Gosh, we do have a lot of insects to write about!
This is part 4 of 7, so we’re halfway through. We’re very lucky with this one: Caterpillars collected in June by a woman in Burkina Faso (west Africa) who decided to sun-dry some of her harvest.
When I spoke to her in March, she decided to give me some of her dried caterpillars as a gift to take back to the UK.
So, after cooking them following the traditional method, we served them up with a selection of wines…
#4 Caterpillars! By Clara
The caterpillars came after locusts and grasshoppers, which had been prepared with chili and soy sauce respectively. I was already familiar with a similar type of caterpillars from DR Congo rather than Burkina Faso, but having them with wine rather than beer was a first, and I found that red wine in particular worked very well.
The locusts and grasshoppers had been delicious as bar snacks – crunchy intense bursts of sweet or spicy flavour – but the caterpillars were destined to be a hearty main course, perhaps comparable to a ragout or ratatouille to have with rice. Charlotte had prepared them according to the recipe from the Burkinabé village where she worked – with onion, tomato and red pepper, and you could imagine them also going well with other Mediterranean vegetables like courgette or yellow peppers, perhaps with some red chilis.
I first tried the caterpillars with the light white wine that had combined well with my last taste of chilli grasshoppers, but the bold and savoury flavour of the caterpillars called for a complementary red. I found the caterpillars rather different from the other insects in this respect – most were crunchy and light, paired well with a white wine, but the meaty and firm texture and flavour of the caterpillars came into their own with a rounded and spicy red wine. The caterpillars were remarkable for their strong scent and taste, perhaps one of the insects that seems most unusual to western palates. Where the locusts and grasshoppers absorbed the qualities of their seasoning, the caterpillars had a bold character that deserves to be balanced with similarly strident tones – and an intense, peppery red wine might work best of all.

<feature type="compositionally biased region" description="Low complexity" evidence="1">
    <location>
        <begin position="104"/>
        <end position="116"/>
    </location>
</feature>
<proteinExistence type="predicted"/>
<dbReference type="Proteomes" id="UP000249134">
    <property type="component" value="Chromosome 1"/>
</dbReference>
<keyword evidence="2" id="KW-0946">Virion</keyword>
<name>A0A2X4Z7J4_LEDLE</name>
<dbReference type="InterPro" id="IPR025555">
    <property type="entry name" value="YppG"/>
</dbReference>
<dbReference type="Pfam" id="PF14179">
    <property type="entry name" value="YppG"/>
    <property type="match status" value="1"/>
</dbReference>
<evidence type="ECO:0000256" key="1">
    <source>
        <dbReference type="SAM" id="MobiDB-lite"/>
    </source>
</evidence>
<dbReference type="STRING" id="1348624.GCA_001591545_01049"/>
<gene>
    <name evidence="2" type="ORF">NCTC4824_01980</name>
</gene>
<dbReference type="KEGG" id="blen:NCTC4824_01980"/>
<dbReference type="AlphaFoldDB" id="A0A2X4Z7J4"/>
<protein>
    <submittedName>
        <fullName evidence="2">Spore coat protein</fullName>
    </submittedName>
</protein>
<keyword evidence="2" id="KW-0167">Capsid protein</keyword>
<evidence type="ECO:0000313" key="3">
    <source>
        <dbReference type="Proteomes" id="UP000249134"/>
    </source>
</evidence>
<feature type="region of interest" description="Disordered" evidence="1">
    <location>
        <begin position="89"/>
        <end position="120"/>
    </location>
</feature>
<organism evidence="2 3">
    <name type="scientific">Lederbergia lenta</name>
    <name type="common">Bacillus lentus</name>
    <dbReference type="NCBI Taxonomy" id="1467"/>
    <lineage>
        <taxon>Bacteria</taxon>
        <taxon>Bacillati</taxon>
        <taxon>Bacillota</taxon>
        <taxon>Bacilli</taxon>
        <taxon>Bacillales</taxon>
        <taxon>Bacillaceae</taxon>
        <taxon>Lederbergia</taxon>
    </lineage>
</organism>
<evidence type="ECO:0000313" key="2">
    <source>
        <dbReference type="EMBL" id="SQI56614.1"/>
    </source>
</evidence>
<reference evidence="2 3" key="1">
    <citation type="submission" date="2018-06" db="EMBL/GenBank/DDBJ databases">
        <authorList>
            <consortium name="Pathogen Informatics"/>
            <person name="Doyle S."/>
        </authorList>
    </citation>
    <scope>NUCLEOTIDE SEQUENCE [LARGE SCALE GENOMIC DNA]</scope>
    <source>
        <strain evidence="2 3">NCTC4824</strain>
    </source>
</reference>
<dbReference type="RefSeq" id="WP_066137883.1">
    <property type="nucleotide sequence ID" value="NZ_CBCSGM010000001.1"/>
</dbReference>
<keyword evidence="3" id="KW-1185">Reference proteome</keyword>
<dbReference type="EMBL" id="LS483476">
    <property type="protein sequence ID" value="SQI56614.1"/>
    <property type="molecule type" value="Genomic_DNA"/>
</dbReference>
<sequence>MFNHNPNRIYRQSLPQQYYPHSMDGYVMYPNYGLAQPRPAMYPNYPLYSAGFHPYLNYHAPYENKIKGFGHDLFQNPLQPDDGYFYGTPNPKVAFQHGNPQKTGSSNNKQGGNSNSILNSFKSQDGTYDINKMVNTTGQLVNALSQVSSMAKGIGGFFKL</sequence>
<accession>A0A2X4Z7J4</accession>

So now you know! Unfortunately, the caterpillars proved so popular that I’ve none left for a retrospective pairing photo, but here’s a handy diagram to help you remember:
Chris adds: Looking at the reds we had on offer for the tasting, I’d say the wine Clara has in mind is the Cedre Heritage Malbec 2014 . It’s a Malbec, but more importantly, it’s from Cahors, in France. This is Malbec’s home, and the wines made here are much more bold and assertive than the ones you may have had from Argentina. They’re traditionally big, powerful wines – the sort you wouldn’t want to meet in a dark alley. The Cedre Heritage is toned done, but still full-bodied. The other red that might fit the bill was the Cannonau di Sardegna ‘Mumuthone’ 2014, from Sardinia. Cannonau is the local name for Grenache, so another relatively powerful, full-bodied red, but not quite so much as the Cahors.
Would you like to know a bit more about what caterpillars taste like? Read some descriptions here!
Would you like to try buying and coking some caterpillars of your own to go with an intense, peppery red? There are a few places that sell caterpillars online – and also, check out your local African foodstore!
If you do manage to get hold of some, here’s a recipe. We used a bit of a modified version for our launch event, so I’ll post that one soon on this blog.
And finally, if you’d like to contribute something to our knowledge of edible caterpillars and to the livelihoods of the people who collect them, please consider backing this crowdfunding campaign for a research project on experiment.com.